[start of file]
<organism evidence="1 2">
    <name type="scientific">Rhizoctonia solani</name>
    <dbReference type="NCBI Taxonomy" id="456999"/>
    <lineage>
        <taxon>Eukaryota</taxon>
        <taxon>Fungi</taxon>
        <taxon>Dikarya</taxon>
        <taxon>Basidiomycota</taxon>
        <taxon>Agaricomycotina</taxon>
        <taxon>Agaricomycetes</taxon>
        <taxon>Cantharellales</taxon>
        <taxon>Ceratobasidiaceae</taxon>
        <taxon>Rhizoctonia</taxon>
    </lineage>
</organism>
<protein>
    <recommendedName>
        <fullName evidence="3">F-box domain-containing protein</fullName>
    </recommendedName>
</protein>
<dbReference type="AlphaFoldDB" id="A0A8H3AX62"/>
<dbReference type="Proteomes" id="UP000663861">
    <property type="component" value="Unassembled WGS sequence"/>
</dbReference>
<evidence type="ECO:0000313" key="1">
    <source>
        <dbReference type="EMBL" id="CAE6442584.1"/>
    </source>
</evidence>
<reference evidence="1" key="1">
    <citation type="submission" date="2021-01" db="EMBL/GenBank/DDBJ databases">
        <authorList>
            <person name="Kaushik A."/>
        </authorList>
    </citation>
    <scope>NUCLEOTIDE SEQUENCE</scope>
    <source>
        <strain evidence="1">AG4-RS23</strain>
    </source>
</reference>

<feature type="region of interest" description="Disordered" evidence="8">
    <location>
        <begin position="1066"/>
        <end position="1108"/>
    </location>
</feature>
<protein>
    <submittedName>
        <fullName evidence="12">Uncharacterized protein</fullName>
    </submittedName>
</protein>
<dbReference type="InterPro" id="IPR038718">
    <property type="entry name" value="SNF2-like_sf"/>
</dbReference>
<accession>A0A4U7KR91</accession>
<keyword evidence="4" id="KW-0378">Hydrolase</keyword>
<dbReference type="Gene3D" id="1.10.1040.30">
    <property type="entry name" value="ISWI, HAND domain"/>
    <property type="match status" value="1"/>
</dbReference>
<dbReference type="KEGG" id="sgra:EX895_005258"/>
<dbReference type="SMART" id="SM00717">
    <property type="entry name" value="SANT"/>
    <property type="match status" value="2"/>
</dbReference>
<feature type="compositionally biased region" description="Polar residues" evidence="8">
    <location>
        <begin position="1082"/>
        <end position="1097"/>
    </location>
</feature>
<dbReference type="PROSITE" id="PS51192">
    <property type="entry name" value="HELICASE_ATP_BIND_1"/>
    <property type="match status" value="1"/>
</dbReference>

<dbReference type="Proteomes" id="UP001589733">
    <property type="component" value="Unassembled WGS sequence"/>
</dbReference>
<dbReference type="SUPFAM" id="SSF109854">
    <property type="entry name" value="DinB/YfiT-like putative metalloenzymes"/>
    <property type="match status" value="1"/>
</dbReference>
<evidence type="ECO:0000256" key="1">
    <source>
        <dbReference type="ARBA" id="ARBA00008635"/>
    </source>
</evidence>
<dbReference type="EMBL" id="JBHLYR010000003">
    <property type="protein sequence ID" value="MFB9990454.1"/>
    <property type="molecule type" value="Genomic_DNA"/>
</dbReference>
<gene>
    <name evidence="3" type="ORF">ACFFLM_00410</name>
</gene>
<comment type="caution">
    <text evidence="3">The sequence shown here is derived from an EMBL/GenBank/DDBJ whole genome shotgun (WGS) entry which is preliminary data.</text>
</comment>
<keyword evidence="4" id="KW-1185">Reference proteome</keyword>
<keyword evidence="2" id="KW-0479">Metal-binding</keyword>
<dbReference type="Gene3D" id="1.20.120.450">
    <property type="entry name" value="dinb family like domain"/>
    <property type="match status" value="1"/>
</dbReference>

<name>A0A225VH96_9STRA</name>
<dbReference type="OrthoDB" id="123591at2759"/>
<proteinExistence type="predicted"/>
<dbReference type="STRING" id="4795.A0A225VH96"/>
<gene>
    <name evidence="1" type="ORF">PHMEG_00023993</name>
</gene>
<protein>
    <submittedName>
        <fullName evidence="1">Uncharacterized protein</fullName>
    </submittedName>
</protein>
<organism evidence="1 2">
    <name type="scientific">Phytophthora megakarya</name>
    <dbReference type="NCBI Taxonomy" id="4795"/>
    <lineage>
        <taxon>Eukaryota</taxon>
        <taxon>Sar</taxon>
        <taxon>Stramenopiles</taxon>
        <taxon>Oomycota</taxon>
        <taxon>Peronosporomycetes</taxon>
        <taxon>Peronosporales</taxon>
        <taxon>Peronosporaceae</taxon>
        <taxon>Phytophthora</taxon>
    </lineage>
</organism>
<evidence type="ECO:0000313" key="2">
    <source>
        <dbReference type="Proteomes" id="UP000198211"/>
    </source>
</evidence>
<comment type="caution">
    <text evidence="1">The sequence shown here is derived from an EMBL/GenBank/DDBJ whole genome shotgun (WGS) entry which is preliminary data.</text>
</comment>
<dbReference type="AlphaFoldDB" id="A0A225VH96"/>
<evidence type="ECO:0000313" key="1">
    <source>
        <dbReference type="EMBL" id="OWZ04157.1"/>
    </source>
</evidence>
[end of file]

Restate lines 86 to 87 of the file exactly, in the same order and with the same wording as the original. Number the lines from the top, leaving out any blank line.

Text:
    </source>
</evidence>